treating physician at Mercy Medical Center. Id. The Appeals Council did not identify these documents as evidence
received, nor were the documents included anywhere in the administrative record. (Tr. 2, 18-68, 816-20).
testified that she had experienced non-debilitating back and neck pain for 14 years, but stated
that after giving birth to her fourth child her pain “imploded.” (Tr. 76, 97). Plaintiff testified that
she is unable to receive prescription pain mediation because she has Medicaid coverage. (Tr. 76,
98, 108-09). Plaintiff further testified that her back and neck pain greatly affect her daily life and
activities, noting that her pain has resulted in reduced concentration, reduced physical activity,
limited meal preparation, and an inability to perform household chores. (Tr. 76-77, 99-101).
Plaintiff also testified that she suffers from panic attacks that she claims are uncontrolled
by Lexapro. (Tr. 77, 102). Plaintiff reported that in the two weeks before the ALJ hearing, she
had two panic attacks, each lasting about 45 minutes. (Tr. 77, 102-03). Plaintiff stated she is
depressed, cries constantly, and has only one friend who is incarcerated. (Tr. 77, 103). At the
time of the hearing, Plaintiff was receiving treatment from Calhoun Cleburne Mental Center. (Tr.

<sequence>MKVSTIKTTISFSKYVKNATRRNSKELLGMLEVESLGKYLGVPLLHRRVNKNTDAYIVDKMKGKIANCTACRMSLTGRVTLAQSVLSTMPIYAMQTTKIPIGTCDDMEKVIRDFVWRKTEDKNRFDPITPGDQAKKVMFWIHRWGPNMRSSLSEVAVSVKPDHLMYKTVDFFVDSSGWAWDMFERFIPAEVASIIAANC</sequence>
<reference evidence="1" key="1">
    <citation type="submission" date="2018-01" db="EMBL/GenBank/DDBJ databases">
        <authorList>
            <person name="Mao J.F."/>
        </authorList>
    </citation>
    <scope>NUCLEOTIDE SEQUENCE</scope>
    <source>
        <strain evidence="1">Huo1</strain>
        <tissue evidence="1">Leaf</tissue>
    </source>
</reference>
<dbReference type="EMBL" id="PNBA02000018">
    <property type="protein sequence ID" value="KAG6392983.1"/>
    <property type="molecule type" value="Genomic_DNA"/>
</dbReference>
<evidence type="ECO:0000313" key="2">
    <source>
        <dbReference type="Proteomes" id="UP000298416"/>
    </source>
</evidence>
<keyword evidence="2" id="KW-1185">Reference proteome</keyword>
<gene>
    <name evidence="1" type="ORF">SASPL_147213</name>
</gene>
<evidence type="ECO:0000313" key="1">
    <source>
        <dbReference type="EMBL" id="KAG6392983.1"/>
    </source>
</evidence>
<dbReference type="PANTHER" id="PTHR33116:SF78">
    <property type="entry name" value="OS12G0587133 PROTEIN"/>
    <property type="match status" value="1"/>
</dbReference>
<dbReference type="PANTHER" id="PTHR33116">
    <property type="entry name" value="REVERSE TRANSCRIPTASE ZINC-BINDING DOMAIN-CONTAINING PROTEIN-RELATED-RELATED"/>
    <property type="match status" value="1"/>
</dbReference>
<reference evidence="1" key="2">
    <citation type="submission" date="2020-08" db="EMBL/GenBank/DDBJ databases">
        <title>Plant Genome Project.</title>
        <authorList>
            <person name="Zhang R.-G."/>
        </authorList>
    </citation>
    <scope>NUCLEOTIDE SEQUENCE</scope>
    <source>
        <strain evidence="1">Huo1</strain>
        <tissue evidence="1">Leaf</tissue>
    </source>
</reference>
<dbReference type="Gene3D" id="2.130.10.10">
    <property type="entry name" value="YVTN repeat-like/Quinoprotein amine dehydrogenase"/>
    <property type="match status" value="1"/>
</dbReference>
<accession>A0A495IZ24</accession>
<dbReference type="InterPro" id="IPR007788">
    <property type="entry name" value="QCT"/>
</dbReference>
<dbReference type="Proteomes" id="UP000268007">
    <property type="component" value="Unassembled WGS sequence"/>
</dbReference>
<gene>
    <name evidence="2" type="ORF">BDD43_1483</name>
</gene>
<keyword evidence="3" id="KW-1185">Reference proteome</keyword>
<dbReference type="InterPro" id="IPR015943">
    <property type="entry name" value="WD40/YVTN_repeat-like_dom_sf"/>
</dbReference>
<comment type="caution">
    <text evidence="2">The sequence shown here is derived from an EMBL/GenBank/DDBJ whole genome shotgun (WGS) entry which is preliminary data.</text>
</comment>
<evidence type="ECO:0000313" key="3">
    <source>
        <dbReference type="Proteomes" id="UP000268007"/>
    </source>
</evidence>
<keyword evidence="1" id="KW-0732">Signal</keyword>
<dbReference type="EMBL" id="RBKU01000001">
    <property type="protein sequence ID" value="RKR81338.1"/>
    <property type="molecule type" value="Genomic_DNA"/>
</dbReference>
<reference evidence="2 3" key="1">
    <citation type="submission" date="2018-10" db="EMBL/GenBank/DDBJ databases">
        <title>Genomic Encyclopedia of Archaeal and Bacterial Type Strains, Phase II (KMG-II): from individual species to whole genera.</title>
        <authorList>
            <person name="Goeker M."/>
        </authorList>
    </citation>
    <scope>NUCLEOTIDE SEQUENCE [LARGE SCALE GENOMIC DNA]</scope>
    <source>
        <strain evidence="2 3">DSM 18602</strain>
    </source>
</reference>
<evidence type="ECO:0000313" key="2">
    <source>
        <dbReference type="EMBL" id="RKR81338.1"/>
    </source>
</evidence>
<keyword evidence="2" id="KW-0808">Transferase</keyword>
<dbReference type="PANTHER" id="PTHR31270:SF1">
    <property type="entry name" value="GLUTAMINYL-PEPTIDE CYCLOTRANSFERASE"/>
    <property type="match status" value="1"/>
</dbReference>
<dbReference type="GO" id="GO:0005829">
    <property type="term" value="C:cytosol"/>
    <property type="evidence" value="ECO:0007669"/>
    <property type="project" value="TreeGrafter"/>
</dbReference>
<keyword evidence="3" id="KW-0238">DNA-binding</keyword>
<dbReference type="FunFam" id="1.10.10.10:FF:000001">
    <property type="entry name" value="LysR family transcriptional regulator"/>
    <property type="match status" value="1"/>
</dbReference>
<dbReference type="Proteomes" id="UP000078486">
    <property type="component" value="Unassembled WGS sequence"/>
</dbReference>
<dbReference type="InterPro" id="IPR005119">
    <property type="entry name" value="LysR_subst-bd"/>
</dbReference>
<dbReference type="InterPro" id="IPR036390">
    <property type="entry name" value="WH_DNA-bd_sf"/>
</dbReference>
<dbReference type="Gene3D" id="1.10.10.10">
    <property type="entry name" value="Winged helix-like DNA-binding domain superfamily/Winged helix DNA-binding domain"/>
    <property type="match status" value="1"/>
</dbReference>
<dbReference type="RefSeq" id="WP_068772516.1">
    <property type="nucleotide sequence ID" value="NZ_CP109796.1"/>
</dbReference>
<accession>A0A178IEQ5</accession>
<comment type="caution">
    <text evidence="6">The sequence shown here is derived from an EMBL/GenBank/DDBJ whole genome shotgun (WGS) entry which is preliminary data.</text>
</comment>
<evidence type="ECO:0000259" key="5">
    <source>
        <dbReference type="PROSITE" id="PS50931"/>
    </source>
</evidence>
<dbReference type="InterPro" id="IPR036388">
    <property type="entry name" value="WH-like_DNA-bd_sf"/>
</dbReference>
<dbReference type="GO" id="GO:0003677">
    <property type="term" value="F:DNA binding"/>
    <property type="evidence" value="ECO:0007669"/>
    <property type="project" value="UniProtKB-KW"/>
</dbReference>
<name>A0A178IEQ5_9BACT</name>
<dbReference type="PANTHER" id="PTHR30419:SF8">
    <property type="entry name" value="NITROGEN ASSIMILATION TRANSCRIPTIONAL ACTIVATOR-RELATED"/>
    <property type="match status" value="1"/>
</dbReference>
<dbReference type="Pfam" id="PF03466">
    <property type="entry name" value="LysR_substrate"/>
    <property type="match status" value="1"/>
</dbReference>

In her applications, Plaintiff stated that she stopped her newspaper delivery job because
of her anxiety and bipolar disorder. (Tr. 77, 105). She later testified that she stopped this job
because she was unable to lift the 30 pound newspaper bundles, and she had problems with her
boss, with whom she was sleeping with. (Tr. 77, 96, 105). Plaintiff admits that she asked her
boss to label her firing as “laid off” so that she would be eligible for benefits. (Tr. 77, 105-106).
Plaintiff has not been employed since that time. (Tr. 95).
Centerstone Community Mental Center’s medical records indicate Plaintiff was evaluated
by Dr. Yeujeun Chen, a psychiatrist, in February 2010, and diagnosed as exhibiting Bipolar II
Disorder, and alcohol abuse, with a GAF score of 51, indicating moderate symptoms. (Tr. 457,
620). During her evaluation, Plaintiff expressed ongoing feelings of sadness, guilt, hopelessness,
worthlessness, irritability, anger and paranoia, and complained of her lack of interest in daily
activities and problems with her concentration, appetite, and sleep. (See Tr. 484-501). Plaintiff
reported that she was stressed because of her inability to find employment, and because she lived
in a bad neighborhood. (Tr. 487). Giving a good prognosis for recovery, Dr. Chen approved
Plaintiff for individual therapy and medication management. (Tr. 487). Plaintiff moved before
beginning treatment and did not return.
On June 14, 2010, Robert Estock, M.D., a state agency psychiatric consultant, performed
a psychiatric review and evaluated Plaintiff’s mental RFC. (See Tr. 643-660). Dr. Estock found
Plaintiff presented an affective disorder (Tr. 651), and a Substance Addiction Disorder (Tr. 643),
but noted only mild to moderate functional limitations (Tr. 653). Dr. Estock opined that Plaintiff
was, at most, only moderately limited. (Tr. 657-658).
In October 2010, Plaintiff began treatment at the Cherokee Etowah Dekalb Mental Health
Center (“CED”). (Tr. 531). Plaintiff’s initial assessments included diagnoses of bi-polar II
disorder, generalized anxiety disorder, and posttraumatic stress disorder, and assigned a GAF
score of 50, indicating serious symptoms. (Tr. 538). CED progress reports from February
through April 2011, indicate that Plaintiff reported positive results from her medications,